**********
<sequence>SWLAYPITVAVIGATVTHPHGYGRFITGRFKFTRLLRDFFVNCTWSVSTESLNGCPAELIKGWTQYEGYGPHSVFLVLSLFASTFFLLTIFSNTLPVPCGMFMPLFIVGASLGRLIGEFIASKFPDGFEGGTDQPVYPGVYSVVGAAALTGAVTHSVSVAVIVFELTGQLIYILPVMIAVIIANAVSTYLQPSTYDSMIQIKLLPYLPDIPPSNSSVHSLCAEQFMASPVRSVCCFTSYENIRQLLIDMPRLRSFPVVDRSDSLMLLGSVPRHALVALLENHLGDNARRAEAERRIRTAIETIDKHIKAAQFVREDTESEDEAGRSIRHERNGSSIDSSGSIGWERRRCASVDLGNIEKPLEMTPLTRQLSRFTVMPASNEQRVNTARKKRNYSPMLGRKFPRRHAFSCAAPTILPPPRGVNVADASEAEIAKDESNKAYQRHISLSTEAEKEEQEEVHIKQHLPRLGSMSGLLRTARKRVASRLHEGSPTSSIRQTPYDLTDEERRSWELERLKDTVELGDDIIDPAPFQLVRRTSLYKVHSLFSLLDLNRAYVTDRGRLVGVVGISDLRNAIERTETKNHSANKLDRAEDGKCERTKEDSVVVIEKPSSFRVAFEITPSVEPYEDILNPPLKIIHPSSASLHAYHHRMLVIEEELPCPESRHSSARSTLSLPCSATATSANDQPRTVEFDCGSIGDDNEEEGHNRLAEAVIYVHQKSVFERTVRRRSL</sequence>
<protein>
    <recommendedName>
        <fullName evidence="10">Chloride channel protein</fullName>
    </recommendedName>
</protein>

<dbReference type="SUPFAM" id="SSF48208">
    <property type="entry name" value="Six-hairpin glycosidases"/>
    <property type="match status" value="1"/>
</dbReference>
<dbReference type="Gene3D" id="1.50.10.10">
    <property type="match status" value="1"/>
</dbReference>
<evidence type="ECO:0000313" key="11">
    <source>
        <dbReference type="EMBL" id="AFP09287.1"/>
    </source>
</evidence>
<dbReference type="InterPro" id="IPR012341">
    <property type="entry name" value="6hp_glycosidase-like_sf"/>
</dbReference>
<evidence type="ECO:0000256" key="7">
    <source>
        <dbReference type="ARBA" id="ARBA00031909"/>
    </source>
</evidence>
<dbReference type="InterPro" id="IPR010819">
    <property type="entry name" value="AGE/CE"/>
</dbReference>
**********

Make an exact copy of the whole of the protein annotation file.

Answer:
<sequence>SWLAYPITVAVIGATVTHPHGYGRFITGRFKFTRLLRDFFVNCTWSVSTESLNGCPAELIKGWTQYEGYGPHSVFLVLSLFASTFFLLTIFSNTLPVPCGMFMPLFIVGASLGRLIGEFIASKFPDGFEGGTDQPVYPGVYSVVGAAALTGAVTHSVSVAVIVFELTGQLIYILPVMIAVIIANAVSTYLQPSTYDSMIQIKLLPYLPDIPPSNSSVHSLCAEQFMASPVRSVCCFTSYENIRQLLIDMPRLRSFPVVDRSDSLMLLGSVPRHALVALLENHLGDNARRAEAERRIRTAIETIDKHIKAAQFVREDTESEDEAGRSIRHERNGSSIDSSGSIGWERRRCASVDLGNIEKPLEMTPLTRQLSRFTVMPASNEQRVNTARKKRNYSPMLGRKFPRRHAFSCAAPTILPPPRGVNVADASEAEIAKDESNKAYQRHISLSTEAEKEEQEEVHIKQHLPRLGSMSGLLRTARKRVASRLHEGSPTSSIRQTPYDLTDEERRSWELERLKDTVELGDDIIDPAPFQLVRRTSLYKVHSLFSLLDLNRAYVTDRGRLVGVVGISDLRNAIERTETKNHSANKLDRAEDGKCERTKEDSVVVIEKPSSFRVAFEITPSVEPYEDILNPPLKIIHPSSASLHAYHHRMLVIEEELPCPESRHSSARSTLSLPCSATATSANDQPRTVEFDCGSIGDDNEEEGHNRLAEAVIYVHQKSVFERTVRRRSL</sequence>
<protein>
    <recommendedName>
        <fullName evidence="10">Chloride channel protein</fullName>
    </recommendedName>
</protein>

<dbReference type="SUPFAM" id="SSF48208">
    <property type="entry name" value="Six-hairpin glycosidases"/>
    <property type="match status" value="1"/>
</dbReference>
<dbReference type="Gene3D" id="1.50.10.10">
    <property type="match status" value="1"/>
</dbReference>
<evidence type="ECO:0000313" key="11">
    <source>
        <dbReference type="EMBL" id="AFP09287.1"/>
    </source>
</evidence>
<dbReference type="InterPro" id="IPR012341">
    <property type="entry name" value="6hp_glycosidase-like_sf"/>
</dbReference>
<evidence type="ECO:0000256" key="7">
    <source>
        <dbReference type="ARBA" id="ARBA00031909"/>
    </source>
</evidence>
<dbReference type="InterPro" id="IPR010819">
    <property type="entry name" value="AGE/CE"/>
</dbReference>